A study of air quality issues at the Bulbul Drive Landfill, South Africa.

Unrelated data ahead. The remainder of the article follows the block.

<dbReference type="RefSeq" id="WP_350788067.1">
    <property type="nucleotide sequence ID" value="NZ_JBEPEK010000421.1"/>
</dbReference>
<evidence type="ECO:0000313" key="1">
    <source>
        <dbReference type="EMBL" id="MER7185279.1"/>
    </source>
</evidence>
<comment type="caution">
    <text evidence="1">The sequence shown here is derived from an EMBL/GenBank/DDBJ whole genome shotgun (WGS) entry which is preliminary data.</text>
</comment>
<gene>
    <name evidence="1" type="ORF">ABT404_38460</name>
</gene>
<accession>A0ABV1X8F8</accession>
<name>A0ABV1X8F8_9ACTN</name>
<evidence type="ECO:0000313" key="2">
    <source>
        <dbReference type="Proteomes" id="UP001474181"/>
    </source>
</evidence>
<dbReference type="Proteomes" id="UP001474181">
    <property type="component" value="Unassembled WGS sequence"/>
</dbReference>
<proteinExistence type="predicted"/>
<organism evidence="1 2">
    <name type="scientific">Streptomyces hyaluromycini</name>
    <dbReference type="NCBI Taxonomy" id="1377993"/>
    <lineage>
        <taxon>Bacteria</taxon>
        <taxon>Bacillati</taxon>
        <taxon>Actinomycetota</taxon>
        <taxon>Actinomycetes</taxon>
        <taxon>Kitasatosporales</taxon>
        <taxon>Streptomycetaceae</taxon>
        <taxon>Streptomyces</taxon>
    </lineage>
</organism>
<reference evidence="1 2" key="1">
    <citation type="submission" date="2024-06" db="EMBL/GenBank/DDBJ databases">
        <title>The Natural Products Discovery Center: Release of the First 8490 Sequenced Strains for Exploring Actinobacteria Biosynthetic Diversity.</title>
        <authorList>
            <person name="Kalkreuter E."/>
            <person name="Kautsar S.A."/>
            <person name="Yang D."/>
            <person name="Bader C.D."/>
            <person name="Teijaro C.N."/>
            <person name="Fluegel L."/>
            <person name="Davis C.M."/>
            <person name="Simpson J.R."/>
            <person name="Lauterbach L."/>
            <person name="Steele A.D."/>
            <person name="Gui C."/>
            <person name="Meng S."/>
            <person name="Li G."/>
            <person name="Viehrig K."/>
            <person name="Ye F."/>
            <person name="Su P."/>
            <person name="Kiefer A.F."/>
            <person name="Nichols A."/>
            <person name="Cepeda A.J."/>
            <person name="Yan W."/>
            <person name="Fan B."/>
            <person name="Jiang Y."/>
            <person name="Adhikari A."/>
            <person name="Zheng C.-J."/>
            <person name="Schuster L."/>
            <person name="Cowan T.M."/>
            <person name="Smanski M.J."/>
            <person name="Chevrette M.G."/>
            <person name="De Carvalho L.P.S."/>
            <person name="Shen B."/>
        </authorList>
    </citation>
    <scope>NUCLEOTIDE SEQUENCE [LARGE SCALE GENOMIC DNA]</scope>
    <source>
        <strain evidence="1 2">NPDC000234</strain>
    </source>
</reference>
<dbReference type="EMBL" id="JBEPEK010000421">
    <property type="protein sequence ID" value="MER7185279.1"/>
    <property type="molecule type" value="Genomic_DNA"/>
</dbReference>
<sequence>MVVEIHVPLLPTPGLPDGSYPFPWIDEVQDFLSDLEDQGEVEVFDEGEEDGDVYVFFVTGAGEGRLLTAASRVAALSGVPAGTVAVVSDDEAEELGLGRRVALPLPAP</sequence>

A landfill impacts on the environment through various pathways. However, it is through the air that those living near the site experience most of these impacts. The Bulbul Drive Landfill is a hazardous waste disposal facility near Chatsworth and Umlazi in the eThekwini Municipality. The aim of this study is to assess ambient air quality issues in the region neighbouring the Bulbul Drive Landfill. Ambient air quality parameters were measured using passive sampling. H₂S concentrations were found to be below threshold levels and it is likely that odour issues are attributed to other components of landfill gas. These include benzene, 1, 2, 4-trimethyl1-ethyl-2-methyl; decane; heptane and tetrachloroethylene benzene, toluene, ethylbenzene, xylene, dichloroethylene, dichloromethane, trichloroethylene, tetrachloroethylene and vinyl chloride (Berger & Mann, 2001). The concentrations of gaseous pollutants did not exceed the relevant ambient air quality standards but cumulative effects and the applicability of averaging times need to be considered further. There was an incidence of non-compliance with the South African National Dust Control Regulation implying that fallout dust in the Bulbul Drive Landfill area has a negative impact on ambient air quality. An elemental analysis of dust samples revealed that there is a potential for heavy metal contamination on a larger scale. The results of the household survey showed that there were diverse and complex perceptions of air pollution amongst the residents of Chatsworth and Umlazi. Most respondents experienced dust, odour and poor visibility but the nature of this experience varied from Chatsworth to Umlazi. The presence of the Bulbul Drive landfill was acknowledged as a negative aspect of both neighbourhoods, respondents were happy that the landfill was closing. However, emission of pollutants from a landfill, be they solid or gaseous in nature, can be produced for 30 – 300 years after a landfill has closed. The communities of Chatsworth and Umlazi will continue to bear the burden of air quality risks associated with the Bulbul Drive landfill. Despite a shift in environmental governance in South Africa and attempts to address the uneven distribution of environmental risk, air quality management remains a challenge. An interdisciplinary approach is required to address the inequitable distribution of risks associated with air pollution. Policy makers and practitioners alike need to augment technical measurements with an understanding of the social dimension of air pollution.
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